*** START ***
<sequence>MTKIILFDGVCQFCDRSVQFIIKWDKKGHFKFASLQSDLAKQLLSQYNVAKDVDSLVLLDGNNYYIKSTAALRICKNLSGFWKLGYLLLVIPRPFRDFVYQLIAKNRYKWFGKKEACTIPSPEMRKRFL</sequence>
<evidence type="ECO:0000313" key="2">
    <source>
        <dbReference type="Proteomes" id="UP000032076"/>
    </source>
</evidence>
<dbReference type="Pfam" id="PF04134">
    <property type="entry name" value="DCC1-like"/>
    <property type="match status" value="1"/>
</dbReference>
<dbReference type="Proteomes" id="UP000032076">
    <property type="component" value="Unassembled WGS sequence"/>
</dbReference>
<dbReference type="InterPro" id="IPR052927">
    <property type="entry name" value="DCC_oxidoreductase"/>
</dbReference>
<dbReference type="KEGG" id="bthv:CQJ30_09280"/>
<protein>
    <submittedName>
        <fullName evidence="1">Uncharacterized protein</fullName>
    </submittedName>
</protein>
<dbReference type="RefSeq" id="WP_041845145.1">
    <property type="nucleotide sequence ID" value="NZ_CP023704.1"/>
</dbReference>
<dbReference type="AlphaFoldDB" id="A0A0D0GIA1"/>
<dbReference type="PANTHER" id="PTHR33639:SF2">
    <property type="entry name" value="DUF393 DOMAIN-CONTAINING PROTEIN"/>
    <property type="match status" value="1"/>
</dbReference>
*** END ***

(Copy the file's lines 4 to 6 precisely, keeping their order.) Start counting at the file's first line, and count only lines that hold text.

        <dbReference type="Proteomes" id="UP000032076"/>
    </source>
</evidence>